Day three of the Toronto International Film Festival, and on the heels of Control comes Joy Division, a documentary about the groundbreaking (and heartbreakingly short-lived) post-punk band. While the narrative Control busied itself more with Ian Curtis' complicated personal life, Joy Division taks a closer look at the band's music, rise to fame, and also the roots of their dark, moody sound -- specifically, the city of Manchester in the late 1970s, where as one interviewee points out, "Nothing looked pretty." Just about everyone still living who had anything to do with the band chimes in on the doc, which benefits from director Grant Gee's ability to contextualize Joy Division's place in landscapes physical, sonic, and artistic. (He also made the 1998 Radiohead doc, Meeting People is Easy.) There's a great attention to detail -- the film visits places that are crucial to Joy Division lore, like the Factory, now shut down and living on only in the collective rock n' roll memory. Some great Joy Division peformance footage too -- seeing the doc so soon after seeing Control made me truly appreciate actor Sam Riley's portrayal of Curtis. The resemblance is pretty spooky.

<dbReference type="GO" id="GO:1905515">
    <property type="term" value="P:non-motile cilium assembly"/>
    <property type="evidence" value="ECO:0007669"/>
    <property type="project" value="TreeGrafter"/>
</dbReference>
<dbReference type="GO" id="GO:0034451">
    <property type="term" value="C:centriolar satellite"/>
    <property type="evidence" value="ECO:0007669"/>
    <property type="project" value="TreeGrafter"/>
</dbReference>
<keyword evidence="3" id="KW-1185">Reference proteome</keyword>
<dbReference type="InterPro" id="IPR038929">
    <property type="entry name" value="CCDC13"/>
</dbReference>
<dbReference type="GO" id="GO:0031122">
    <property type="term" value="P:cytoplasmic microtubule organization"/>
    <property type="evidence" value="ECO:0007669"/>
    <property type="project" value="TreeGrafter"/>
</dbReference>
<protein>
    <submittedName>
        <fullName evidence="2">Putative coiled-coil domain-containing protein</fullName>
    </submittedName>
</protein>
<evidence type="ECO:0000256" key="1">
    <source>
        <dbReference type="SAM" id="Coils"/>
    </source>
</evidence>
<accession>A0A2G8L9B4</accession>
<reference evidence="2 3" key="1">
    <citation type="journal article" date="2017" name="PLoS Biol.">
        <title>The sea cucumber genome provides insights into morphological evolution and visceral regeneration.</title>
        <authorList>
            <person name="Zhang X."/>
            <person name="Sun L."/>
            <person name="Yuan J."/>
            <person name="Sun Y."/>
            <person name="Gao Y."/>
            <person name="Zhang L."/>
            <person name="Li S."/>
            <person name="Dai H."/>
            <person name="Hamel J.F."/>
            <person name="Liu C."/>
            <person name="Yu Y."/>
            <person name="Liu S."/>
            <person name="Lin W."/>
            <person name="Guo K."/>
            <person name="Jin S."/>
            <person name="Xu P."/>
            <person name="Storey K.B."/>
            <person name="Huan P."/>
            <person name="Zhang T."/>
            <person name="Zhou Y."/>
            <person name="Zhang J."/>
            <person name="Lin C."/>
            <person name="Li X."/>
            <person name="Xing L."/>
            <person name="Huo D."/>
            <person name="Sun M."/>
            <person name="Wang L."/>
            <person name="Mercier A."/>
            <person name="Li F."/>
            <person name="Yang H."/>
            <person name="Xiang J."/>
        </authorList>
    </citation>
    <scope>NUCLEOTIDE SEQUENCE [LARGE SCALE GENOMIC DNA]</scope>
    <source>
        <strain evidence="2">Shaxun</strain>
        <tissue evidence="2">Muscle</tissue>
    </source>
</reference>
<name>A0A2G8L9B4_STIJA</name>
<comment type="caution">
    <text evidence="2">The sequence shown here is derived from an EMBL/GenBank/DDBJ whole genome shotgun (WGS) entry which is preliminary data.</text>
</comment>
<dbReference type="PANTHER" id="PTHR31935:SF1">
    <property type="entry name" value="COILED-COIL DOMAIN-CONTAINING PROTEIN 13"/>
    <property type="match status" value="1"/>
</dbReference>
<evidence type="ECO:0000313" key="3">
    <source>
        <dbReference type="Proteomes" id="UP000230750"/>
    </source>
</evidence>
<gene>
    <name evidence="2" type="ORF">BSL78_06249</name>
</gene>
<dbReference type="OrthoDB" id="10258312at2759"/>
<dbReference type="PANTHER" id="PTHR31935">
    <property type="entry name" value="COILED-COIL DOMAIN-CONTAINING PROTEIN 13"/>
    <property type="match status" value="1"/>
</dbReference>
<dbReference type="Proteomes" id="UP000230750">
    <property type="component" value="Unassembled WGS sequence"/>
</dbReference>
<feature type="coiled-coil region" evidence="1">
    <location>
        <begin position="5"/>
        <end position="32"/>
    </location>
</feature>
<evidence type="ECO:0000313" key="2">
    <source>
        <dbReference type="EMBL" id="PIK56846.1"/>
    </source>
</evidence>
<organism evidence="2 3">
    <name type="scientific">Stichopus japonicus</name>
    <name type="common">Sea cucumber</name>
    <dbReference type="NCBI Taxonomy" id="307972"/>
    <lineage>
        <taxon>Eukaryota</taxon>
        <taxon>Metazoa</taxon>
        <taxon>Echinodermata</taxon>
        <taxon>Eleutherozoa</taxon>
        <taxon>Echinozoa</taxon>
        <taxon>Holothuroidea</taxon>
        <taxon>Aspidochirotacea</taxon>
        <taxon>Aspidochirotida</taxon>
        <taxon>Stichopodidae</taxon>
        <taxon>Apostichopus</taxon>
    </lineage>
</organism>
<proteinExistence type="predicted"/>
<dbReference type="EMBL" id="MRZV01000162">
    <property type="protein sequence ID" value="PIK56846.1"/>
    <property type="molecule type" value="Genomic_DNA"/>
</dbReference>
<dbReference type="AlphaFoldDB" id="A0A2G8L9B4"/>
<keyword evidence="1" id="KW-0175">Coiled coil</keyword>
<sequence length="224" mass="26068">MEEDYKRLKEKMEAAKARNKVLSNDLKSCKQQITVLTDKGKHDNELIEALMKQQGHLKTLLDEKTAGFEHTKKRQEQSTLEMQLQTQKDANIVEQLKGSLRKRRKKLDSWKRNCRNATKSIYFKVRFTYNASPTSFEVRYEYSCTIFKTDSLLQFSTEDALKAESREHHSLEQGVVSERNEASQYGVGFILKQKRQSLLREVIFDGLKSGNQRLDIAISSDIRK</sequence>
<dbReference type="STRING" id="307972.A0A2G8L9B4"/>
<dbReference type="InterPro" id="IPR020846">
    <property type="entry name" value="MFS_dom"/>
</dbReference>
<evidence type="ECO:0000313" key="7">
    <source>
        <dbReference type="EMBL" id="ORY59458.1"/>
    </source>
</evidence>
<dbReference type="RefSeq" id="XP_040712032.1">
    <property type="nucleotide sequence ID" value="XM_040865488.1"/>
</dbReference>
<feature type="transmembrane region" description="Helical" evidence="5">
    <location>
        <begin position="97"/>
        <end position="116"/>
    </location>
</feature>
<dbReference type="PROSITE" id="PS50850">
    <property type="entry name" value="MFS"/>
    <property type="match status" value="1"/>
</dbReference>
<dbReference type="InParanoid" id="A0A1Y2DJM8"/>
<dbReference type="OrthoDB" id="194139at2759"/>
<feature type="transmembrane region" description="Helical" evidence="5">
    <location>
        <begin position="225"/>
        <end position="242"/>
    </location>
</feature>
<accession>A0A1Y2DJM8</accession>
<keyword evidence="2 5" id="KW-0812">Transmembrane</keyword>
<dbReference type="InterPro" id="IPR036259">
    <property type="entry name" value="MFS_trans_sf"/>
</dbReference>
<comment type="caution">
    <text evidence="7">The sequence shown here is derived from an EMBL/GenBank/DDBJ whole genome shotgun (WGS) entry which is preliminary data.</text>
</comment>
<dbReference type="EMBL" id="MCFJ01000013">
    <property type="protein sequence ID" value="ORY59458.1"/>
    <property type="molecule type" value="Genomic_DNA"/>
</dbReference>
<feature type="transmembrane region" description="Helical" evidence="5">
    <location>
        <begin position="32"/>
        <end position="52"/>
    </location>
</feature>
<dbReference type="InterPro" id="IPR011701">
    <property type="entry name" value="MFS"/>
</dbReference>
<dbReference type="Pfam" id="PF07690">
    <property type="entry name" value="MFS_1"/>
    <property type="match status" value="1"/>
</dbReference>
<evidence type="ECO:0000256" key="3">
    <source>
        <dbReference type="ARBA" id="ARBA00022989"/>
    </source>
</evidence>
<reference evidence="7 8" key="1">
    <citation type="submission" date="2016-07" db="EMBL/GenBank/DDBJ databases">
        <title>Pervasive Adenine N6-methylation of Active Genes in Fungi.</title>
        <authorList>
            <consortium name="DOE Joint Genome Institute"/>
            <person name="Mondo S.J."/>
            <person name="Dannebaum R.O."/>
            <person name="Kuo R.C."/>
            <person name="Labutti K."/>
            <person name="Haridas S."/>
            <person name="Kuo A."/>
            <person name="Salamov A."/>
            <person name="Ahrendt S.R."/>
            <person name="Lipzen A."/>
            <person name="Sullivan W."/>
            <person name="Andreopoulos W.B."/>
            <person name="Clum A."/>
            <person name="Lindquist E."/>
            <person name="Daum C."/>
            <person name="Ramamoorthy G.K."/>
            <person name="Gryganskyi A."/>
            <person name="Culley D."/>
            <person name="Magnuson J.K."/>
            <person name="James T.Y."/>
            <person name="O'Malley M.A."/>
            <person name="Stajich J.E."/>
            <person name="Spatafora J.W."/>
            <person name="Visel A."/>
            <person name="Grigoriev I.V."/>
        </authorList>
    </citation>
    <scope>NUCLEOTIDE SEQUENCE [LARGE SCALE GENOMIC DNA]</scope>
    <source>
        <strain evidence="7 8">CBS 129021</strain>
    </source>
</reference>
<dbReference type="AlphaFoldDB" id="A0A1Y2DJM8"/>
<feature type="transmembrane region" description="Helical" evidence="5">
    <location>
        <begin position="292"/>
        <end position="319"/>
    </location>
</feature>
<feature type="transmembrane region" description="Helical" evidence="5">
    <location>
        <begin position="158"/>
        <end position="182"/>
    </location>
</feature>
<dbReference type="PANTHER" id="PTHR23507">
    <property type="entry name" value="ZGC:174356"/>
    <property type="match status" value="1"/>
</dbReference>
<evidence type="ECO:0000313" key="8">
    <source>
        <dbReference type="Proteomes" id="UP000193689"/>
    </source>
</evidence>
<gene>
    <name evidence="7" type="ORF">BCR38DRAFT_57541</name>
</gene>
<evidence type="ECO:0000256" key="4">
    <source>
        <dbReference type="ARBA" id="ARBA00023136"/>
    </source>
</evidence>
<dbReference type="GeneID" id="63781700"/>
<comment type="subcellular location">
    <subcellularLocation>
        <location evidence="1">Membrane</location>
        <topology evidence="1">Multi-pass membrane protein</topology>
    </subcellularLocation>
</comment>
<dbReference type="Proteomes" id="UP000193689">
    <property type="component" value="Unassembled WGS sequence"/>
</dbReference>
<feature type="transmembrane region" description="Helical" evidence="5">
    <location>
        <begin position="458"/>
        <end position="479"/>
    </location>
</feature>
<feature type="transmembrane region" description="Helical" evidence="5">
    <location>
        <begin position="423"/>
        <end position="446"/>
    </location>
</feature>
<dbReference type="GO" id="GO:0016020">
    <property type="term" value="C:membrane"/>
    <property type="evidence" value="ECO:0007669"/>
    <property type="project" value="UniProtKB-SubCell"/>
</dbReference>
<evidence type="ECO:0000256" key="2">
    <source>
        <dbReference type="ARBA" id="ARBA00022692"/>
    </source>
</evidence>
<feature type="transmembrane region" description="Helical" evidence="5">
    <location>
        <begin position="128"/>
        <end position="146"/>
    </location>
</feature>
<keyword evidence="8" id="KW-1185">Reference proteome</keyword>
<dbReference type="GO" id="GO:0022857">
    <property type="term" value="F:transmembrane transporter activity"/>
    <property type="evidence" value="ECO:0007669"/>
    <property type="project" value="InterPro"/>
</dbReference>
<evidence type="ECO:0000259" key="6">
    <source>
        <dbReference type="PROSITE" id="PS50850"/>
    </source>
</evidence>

Fun fact: the artist who designed this iconic album sleeve did so without ever having heard a note of Joy Division music.